All-Access: Friends, Pop Stars, and 'Unapproachability'


Perhaps it once seemed that stars could ascend meritocratically. Wasn't this the promise of "indie rock" (or whatever economy-of-a-smaller-scale proxy subculture you fancy) with its self-avowed, proudly ethical distance from the trad machinations of avaricious major labels, star-boning puff-piece magazines, corporatist logic and the like? (Or maybe that was my own teenage projection. Those were the days...) But, amidst the collapse of such readymade distinctions and the business of our time being that of friendship, it's fascinating to scrutinize the web of interrelated associates, "followers," comrades, supporters, fans and half-pals that comprise your typical emergent "scene."

In an Observer piece from a couple months back, the astute Leon Neyfakh wrote about Brooklyn's Beach Fossils, a solid enough but generally unspectacular band, and the ways in which they've been influenced--and, in turn, praised--by the website Pitchfork. This circularity is nothing new, and there's nothing particularly unethical about befriending a band or a writer or, in this case, hiring a band to play a sympathetic media outlet's beverage company-sponsored party. But I was amused by a couple things Ryan Dombal, a Pitchfork staffer (and, full disclosure, someone within my "web of interrelated associations"), said:

The people that I really love are these kind of larger-than-life figures--somebody like Lil' Wayne, who's, like, the same age as me...For me, loving somebody involves an element of unapproachability.
They look like how I look...They went to similar schools as me. Similar backgrounds, similar references. It's like talking to one of my friends. Which is O.K., but . . . that's not what I want to really grab on to as far as music goes.

Personally, I agree with this. And it's the most interesting idea that Neyfakh's piece seems to play around with, the ease with which any possibility of antagonism--band, writer, magazine, Pitchfork Reviews Reviews--is defused or rerouted toward a new, mutually useful alliance. Which isn't to say there should be reason for antagonism--Beach Fossils really isn't that kind of band. But this notion of "unapproachability" Ryan serves many purposes, beyond the maintenance of some kind of pop "aura." "Unapproachability" is also the possibility that your heroes might not approve of you or understand your passion for them. The opposite of "unapproachability" is conveyed wonderfully in this bemused and somewhat dizzying run-down of all the people present at a Ducktails show in Brooklyn, and all the ways in which they are related to and invested in one another's pursuits (also by Neyfakh). It's both a rousing picture of friends-helping-friends and a suspicion that it's much easier to forge a critical mass nowadays.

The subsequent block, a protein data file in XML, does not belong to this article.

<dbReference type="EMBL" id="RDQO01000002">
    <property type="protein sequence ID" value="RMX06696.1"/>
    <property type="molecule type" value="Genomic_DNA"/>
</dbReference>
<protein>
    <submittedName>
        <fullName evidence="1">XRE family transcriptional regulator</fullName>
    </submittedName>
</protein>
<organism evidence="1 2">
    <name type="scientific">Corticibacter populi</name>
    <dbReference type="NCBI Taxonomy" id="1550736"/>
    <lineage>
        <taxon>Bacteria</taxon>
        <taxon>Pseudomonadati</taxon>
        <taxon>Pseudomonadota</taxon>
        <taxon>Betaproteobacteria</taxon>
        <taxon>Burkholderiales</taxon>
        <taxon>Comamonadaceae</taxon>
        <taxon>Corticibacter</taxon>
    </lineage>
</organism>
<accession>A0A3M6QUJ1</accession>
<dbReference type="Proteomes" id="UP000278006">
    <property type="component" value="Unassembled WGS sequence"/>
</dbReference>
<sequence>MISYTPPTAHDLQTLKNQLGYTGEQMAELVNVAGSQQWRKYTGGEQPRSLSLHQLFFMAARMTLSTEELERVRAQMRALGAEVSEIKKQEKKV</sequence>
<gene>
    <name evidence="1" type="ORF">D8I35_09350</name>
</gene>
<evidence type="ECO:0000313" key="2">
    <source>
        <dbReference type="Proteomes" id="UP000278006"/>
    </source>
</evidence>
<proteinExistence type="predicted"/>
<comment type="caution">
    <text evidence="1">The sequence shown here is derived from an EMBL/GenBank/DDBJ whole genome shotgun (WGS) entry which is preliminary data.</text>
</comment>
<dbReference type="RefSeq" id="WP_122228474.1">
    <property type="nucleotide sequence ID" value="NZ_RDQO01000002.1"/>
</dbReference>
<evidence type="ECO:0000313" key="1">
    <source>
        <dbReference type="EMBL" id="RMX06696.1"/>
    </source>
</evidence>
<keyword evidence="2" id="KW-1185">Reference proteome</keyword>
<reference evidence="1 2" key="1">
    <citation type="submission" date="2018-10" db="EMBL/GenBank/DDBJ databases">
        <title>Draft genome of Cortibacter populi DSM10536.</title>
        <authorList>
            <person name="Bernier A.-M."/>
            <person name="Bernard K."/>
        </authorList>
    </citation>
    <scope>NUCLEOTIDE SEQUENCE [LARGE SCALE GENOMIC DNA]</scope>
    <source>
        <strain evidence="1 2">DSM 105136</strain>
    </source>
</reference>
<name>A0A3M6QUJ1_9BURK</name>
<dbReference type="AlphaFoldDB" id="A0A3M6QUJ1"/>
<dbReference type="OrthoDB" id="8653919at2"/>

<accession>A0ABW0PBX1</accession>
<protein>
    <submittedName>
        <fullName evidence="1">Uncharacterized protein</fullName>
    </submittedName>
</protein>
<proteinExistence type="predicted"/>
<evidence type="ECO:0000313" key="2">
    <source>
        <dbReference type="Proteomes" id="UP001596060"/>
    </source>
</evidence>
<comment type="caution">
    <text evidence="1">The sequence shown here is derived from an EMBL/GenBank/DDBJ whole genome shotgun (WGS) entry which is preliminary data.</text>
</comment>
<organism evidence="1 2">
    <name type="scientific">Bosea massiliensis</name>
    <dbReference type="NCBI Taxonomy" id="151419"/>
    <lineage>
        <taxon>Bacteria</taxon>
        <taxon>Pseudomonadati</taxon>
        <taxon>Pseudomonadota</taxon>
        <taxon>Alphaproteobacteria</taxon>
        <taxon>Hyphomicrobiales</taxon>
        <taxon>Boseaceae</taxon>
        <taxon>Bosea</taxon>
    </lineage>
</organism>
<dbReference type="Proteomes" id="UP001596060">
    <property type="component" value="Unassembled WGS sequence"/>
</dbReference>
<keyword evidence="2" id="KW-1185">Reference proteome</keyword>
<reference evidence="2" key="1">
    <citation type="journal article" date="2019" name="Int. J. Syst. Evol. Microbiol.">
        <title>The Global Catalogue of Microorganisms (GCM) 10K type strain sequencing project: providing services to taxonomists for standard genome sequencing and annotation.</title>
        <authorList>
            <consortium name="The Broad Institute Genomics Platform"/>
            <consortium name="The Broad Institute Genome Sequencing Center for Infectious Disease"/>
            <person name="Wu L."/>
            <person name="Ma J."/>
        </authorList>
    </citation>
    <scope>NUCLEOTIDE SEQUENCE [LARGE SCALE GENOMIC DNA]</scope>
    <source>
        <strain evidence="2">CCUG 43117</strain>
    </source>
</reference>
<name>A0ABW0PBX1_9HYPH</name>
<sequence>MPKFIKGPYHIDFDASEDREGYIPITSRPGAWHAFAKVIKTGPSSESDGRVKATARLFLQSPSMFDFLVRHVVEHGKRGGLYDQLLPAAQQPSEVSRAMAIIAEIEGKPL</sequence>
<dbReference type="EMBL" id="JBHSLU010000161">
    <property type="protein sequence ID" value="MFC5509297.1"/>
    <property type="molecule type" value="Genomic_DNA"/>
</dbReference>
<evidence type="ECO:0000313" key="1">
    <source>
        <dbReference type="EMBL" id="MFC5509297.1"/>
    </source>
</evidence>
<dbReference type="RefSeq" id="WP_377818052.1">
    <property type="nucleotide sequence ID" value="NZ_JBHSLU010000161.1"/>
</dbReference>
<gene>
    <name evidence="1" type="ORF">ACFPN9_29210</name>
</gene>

MTV isn't supposed to be as scrupulous as something like Pitchfork, but it was nonetheless crazy to see that they had hired someone to run their Twitter account--at $100,000 a year. Her job isn't to provide commentary or critique, obviously. It's to be our representative on the inside, to suggest what networks are possible nowadays, to give us a feeling of what it's like backstage, as she approaches Lady Gaga or Green Day with a question or backslap.

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Hua Hsu teaches in the English Department at Vassar College and writes about music, sports, and culture. More

Hua Hsu teaches in the English Department at Vassar College and writes about music, sports, and culture. His work has appeared in The Atlantic, The New York Times, Bookforum, Slate, The Village Voice, The Boston Globe Ideas section and The Wire (for whom he writes a bi-monthly column). He is on the editorial board for the New Literary History of America.
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